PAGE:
Putting up nestboxes, collecting holly berries and recording ancient trees.
Planting in the Upper Cree
Just before the hard weather set in, we managed a day`s planting with the volunteers in the Upper Cree. Contractors are carrying out the bulk of this work but some of the smaller, easier to access areas have been ear-marked for planting with the CVCWT volunteer group. We are particularly keen to plant some willow slips, cut from existing specimens. Willows were one of the earliest arrivals after the last ice-age and hence there has been a very long time for invertebrates to adapt to using them. They can therefore support well over 250 species of insects which is approaching the number associated with our most valuable tree species, the oak. The willows will be planted in suitable habitat near the streamsides, particularly where water voles have been found where they will provide a valuable source of winter fodder.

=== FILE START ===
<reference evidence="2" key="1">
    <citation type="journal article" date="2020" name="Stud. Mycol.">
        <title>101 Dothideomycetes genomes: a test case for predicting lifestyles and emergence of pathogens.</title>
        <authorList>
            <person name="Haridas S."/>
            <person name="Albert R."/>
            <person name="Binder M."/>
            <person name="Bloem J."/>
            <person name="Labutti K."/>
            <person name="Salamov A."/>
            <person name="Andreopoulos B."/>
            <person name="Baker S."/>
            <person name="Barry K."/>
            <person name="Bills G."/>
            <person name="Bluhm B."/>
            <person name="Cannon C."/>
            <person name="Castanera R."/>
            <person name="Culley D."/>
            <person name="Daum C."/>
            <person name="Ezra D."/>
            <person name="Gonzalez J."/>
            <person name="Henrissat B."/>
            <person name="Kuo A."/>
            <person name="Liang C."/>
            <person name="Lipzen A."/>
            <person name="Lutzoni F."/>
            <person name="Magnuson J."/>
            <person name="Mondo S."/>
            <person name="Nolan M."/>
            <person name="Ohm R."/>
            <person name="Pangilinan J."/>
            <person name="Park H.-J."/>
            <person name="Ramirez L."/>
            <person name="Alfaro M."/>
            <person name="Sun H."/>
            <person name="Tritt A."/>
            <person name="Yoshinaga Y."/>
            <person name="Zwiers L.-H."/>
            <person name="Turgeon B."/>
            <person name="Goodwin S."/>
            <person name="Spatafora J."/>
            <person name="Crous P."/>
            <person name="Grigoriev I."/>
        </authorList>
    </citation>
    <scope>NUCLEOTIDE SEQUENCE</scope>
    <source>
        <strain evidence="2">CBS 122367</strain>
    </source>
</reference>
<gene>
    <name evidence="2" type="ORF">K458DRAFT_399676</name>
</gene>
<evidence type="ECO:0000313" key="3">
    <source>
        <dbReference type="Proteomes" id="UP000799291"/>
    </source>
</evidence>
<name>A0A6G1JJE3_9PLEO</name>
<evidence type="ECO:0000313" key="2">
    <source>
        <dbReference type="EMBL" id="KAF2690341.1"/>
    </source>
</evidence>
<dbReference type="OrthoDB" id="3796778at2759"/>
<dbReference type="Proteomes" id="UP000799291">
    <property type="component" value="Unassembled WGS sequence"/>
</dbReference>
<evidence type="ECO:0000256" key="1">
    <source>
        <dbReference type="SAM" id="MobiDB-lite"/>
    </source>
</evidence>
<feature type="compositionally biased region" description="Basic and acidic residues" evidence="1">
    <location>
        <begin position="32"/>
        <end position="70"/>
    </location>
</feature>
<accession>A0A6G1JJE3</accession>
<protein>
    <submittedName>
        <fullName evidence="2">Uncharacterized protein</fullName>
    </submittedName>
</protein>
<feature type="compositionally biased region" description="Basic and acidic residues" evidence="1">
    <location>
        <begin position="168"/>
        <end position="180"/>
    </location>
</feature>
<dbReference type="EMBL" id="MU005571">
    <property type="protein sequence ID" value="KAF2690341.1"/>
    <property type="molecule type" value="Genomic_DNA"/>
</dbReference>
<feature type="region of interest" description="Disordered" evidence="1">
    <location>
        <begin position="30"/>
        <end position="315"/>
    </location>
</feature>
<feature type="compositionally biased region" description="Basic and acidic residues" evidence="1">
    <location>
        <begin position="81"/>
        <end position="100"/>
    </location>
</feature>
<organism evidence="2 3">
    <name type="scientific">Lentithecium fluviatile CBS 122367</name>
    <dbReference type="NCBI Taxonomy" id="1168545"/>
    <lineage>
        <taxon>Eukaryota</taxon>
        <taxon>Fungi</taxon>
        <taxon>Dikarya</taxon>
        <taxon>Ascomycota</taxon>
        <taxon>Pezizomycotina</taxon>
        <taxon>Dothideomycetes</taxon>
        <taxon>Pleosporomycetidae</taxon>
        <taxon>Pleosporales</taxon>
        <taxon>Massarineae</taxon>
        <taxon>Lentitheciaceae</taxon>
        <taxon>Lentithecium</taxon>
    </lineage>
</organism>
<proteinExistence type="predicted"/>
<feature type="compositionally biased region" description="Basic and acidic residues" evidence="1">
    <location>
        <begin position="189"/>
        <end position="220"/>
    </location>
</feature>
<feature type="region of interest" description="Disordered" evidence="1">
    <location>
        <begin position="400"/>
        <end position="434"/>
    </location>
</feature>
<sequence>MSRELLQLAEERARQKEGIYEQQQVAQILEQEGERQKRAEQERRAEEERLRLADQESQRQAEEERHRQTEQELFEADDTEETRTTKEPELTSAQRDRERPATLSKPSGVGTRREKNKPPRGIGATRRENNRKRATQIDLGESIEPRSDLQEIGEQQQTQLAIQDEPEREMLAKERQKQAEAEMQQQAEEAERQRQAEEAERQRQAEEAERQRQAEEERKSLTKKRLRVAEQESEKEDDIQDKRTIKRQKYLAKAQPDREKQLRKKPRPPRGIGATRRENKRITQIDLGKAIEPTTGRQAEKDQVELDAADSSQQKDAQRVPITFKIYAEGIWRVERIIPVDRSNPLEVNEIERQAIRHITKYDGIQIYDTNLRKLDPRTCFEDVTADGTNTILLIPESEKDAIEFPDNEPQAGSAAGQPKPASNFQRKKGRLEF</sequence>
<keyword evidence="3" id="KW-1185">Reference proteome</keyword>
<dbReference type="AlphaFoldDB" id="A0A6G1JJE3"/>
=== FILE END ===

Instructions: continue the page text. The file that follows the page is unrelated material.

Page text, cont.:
On some of the grassy banks as where we were planting on this occasion, several less welcome field voles were seen, disturbed from the long grass. These can be quite destructive to newly planted trees, gnawing at the bark and often causing death by ring-barking. To manage against this the trees are planted by first `screefing’ a patch of ground by removing a turf. This creates a piece of bare ground where the voles feel less secure and are more open to predators such as owls. The trees are planted in these patches and fitted either with a vole guard or with a tree guard, pressed into the ground to prevent access by the voles.
Apart from the willows and where the soil and conditions are suitable, a good range of native broad-leaved species are being planted including downy birch, rowan, alder, ash, hazel, hawthorn, sessile oak and aspen. More species are being grown in our tree nursery to plant later.